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The simple explanation is that the Y shares are ADRs with depositary institutions holding the local shares. These can be sponsored ADRs (the company is supporting the listing) or unsponsored. As these are ADRs an ADR ratio (x number of local shares per ADR) often comes into play.

The F shares are listings made by market makers where the market maker goes and purchases the actual shares on the primary exchange for the company. There is no ADR ratio here, it is always 1-to-1. Also since these shares aren't held in a custodial account they generally can't be purchased on margin. These are often very low volume listings, but are a good option if you're looking to get into a specific foreign company and don't have the $5,000 to $10,000 to invest to make the commissions and costs of trading on a foreign exchange worth it.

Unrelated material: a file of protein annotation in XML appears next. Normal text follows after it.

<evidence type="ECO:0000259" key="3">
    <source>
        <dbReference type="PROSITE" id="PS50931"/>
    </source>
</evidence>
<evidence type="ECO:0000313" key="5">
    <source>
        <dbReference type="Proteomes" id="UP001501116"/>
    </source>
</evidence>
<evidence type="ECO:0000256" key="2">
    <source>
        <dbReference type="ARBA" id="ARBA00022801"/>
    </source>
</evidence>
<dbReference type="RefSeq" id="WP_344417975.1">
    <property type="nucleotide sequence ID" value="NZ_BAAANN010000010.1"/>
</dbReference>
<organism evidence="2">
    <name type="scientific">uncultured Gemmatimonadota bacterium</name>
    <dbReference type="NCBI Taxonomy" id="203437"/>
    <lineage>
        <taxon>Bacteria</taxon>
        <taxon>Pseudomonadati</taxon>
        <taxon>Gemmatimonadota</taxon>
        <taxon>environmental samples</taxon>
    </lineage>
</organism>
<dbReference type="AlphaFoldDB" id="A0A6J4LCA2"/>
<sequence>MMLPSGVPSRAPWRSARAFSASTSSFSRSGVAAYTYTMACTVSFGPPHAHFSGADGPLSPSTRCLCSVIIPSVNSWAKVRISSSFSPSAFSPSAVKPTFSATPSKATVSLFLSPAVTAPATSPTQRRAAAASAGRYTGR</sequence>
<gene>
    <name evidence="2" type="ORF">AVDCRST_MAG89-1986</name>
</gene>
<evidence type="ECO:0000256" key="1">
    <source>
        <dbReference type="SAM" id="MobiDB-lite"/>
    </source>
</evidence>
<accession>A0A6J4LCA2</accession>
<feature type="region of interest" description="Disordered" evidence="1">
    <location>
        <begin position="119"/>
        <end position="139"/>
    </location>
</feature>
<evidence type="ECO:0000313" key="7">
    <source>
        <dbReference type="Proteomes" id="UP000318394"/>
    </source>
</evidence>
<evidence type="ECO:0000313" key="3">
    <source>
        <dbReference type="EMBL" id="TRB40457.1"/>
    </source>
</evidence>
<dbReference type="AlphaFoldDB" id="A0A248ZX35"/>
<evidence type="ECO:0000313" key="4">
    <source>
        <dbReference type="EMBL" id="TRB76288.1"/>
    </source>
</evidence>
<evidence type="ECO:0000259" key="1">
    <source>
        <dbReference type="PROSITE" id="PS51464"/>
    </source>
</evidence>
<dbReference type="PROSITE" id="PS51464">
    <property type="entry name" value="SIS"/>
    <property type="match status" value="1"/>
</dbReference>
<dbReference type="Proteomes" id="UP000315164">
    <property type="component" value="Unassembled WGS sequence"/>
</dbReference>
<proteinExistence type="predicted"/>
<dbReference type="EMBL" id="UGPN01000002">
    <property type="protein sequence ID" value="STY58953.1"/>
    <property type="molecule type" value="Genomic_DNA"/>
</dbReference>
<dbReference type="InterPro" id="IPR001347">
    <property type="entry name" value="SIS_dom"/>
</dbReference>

In the case where a company has both a Y and a F listing, the ADRs (Y listings) will have much higher volume than the F listings.


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